By Bill Hirschman
In Shakespeare and the performing arts before and since, often there is a character called a clown, not one you find in circuses or as a classroom cutup – although they may share similar qualities.
In the 84-year-old Ruben Rabasa, a tall skinny but gnome-like looking creature brimming with life and humor, GableStage audiences are treated to a wild and quirky interaction with this winning clown in Rubenology: The Making of An American Legend.
Rabasa is a veteran actor logging more than 60 films like the current Father of the Bride, television shows like The Perez Family, and theater like Miami New Drama’s The Cubans, not to mention TikTok.
But here he delivers a one-man standup routine with such infectious self-deprecating abandon that you have to be a grouch not to smile from the moment this creature with long white hair cascading from a bald pate bounds onto the stage in a gold-flecked baseball jacket to the pulsing “O eh, o eh” from Miami Sound Machine’s “Rhythm is Gonna Get You.”
For the next 55 minutes, he tells us disconnected but inherently amusing stories of his past in this country that include an early job in which he smashed a bar of butter onto his head. He converses ad lib with audience members and spotlights at least one each night.
He often has conversations with himself as characters from his past, previously recorded film projected on large swaths of cloth across the stage. Although his timing of the interactions with the projections were sometimes a tad off, most of the time no one minded.
He is aided by a young assistant he calls Mimi who valiantly tries to keep up with him, rolling on furniture and at one point stalling the audience while Rabasa noisily urinates in an offstage bathroom. She gets no credit in the program.
Oddly, the seemingly stream of consciousness script – such as it is – written by Rabasa and Vanessa Garcia (of the long-running immersive The Amparo Experience) is a strange foundation. Like Rabasa, it wanders all over the map without a shred of recognizable organization or structure. Although it indirectly celebrates his ethnicity, there is virtually no serious mention or even notice of his Cuban roots and past other than some projected photos. And it really doesn’t describe how he became a self-described American legend, a title he means as a joke but his rabid followers across the country would attest to.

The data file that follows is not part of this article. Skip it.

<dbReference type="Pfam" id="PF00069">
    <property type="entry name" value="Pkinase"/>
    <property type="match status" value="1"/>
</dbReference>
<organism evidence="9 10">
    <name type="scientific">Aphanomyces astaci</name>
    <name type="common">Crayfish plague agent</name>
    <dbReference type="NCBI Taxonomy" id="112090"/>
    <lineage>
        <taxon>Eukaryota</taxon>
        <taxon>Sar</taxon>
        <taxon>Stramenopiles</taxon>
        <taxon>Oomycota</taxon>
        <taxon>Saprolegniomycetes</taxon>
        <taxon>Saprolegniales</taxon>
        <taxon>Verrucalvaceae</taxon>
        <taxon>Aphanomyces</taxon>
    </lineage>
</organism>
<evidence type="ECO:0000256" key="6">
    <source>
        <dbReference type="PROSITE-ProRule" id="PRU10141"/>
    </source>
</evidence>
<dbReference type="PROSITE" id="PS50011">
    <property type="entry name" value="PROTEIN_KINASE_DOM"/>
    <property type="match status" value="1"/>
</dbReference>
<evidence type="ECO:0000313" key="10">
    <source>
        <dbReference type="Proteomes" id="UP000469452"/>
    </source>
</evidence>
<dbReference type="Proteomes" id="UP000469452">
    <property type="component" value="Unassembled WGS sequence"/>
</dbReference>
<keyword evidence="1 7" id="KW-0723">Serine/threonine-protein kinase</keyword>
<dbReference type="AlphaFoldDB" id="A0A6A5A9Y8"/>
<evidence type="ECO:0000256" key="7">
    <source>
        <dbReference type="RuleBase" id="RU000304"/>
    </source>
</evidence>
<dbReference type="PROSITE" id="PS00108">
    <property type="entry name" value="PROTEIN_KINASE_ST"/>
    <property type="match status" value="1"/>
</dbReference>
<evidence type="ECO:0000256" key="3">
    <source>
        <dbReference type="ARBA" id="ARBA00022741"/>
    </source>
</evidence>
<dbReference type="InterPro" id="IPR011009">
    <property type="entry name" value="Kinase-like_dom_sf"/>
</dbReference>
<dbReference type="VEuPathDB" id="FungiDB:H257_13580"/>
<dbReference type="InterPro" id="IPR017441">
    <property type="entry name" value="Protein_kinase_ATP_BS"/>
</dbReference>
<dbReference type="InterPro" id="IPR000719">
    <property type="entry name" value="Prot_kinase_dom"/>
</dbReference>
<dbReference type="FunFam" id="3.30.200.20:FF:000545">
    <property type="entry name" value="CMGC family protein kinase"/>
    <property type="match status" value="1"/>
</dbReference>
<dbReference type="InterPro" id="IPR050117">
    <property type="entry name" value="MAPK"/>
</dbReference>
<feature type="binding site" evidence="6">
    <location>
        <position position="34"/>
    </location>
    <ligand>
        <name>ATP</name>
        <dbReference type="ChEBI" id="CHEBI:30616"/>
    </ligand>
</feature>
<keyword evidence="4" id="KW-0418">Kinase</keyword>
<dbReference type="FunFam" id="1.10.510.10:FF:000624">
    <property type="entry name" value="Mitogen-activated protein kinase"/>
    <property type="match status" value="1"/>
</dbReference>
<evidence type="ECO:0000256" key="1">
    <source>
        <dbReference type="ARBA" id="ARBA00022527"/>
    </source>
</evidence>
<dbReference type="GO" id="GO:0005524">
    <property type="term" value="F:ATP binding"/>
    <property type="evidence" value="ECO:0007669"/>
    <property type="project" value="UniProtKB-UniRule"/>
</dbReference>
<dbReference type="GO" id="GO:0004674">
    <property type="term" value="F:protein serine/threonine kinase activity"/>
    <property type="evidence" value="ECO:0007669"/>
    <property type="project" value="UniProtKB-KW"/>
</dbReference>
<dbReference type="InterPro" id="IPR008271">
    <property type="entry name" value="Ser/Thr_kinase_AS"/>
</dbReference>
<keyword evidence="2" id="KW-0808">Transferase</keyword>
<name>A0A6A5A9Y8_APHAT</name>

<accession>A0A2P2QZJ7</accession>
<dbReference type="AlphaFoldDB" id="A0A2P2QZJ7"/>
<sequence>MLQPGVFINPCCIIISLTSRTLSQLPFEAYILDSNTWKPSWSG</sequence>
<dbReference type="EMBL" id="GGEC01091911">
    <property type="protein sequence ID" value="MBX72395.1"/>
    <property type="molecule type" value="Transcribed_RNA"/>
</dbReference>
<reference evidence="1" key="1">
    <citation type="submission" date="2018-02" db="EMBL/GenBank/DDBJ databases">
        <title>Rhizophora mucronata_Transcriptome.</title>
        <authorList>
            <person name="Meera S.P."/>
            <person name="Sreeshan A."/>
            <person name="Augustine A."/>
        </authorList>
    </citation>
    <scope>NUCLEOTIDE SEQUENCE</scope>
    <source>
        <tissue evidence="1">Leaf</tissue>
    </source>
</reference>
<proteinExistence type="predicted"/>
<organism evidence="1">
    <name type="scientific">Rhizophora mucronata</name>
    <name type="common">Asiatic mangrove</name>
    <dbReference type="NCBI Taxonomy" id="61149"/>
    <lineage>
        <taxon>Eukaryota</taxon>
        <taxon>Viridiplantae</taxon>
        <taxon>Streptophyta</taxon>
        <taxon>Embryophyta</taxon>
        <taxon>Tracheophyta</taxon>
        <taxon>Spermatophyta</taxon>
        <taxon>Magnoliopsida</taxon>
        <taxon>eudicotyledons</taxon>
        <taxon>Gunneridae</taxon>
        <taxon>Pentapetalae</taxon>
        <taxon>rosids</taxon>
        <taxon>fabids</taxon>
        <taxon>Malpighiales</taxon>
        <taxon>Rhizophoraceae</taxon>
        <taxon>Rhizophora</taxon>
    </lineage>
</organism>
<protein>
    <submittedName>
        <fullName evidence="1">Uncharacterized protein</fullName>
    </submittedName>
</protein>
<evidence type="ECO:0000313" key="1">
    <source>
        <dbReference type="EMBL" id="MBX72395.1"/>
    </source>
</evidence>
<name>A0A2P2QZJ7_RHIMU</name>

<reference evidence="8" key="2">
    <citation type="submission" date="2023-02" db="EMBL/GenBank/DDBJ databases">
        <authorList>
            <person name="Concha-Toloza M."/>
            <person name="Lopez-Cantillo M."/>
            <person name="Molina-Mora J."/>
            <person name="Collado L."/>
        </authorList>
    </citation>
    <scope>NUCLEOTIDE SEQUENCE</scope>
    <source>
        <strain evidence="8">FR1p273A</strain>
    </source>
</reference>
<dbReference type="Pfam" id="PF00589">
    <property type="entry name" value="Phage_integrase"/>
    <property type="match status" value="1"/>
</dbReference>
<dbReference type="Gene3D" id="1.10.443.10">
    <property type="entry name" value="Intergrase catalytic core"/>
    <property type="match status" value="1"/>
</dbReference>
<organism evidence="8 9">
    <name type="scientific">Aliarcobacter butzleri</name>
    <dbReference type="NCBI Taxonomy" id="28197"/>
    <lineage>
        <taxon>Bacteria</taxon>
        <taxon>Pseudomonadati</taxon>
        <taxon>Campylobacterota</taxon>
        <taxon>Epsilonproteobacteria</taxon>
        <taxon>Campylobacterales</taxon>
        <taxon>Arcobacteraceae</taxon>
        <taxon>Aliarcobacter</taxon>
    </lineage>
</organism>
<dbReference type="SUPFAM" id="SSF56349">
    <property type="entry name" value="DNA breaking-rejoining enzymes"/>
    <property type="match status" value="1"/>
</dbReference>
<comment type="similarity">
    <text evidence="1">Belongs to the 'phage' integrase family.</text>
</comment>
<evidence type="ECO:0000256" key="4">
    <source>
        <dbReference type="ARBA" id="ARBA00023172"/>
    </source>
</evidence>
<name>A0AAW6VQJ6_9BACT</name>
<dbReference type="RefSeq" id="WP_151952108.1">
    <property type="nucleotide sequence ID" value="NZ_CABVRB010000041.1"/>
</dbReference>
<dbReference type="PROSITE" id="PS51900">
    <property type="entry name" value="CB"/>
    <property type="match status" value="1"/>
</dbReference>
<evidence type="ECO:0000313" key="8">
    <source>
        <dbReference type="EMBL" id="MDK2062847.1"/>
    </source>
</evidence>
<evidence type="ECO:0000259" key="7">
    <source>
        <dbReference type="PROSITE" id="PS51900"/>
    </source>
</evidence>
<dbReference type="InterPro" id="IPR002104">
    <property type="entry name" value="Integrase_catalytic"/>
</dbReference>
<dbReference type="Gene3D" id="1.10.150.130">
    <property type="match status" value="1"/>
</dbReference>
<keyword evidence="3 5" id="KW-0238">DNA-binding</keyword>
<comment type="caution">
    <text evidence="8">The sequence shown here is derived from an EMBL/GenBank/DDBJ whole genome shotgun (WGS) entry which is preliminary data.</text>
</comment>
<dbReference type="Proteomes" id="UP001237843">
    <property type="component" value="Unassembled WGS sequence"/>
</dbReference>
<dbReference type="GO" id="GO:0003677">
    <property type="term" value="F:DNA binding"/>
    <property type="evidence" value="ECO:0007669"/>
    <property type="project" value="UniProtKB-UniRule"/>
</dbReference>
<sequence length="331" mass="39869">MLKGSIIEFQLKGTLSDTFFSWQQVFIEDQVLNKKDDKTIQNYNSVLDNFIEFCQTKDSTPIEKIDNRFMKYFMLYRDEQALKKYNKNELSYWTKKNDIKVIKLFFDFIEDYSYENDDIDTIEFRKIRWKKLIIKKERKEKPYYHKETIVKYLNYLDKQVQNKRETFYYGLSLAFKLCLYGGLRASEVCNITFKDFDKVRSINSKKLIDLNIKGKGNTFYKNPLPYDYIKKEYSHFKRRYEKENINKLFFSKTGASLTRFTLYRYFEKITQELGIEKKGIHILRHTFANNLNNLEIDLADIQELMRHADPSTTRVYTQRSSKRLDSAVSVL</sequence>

The script reportedly has been a work in progress, which may explain why he spent the last ten minutes or so sitting on a stool reading from pages.
Director Victoria Collado (also an Amparo veteran as is Rabasa himself) does her best not to harness Rabasa but to guide the evening.
But the impact of the production suffers from a handful of problems. First, Rabasa’s English is so heavily accented – and there seems no attempt on his part at clear enunciation – that 10 percent or more of his verbiage is unintelligible.
Second, many of the laugh lines are spoken in Spanish. He must be effective at landing those lines because the opening night audience, a majority seemingly with Hispanic roots, chortled and guffawed through much of the evening. But they were lost on those who don’t speak the language.
The production, a special non-season inclusion, is co-produced by Abre Camino Collective, a studio founded by Collado and Garcia.
As with Shakespeare’s clowns, Rabasa makes us laugh but there are subtle commentaries buried deep down about the immigrant experience that are worth thinking about.
Note: Masks are required inside the auditorium.
Rubenology: The Making of An American Legend plays through July 31 from GableStage in the Biltmore Hotel, 1200 Anastasia Ave., Coral Gables. 2 p.m. Sunday; 7 p.m. Thursday; 8 p.m. Friday and Saturday. Running time 55 minutes with no intermission. Tickets $20-$35 plus fees. Call 305-445-1119 or visit gablestage.org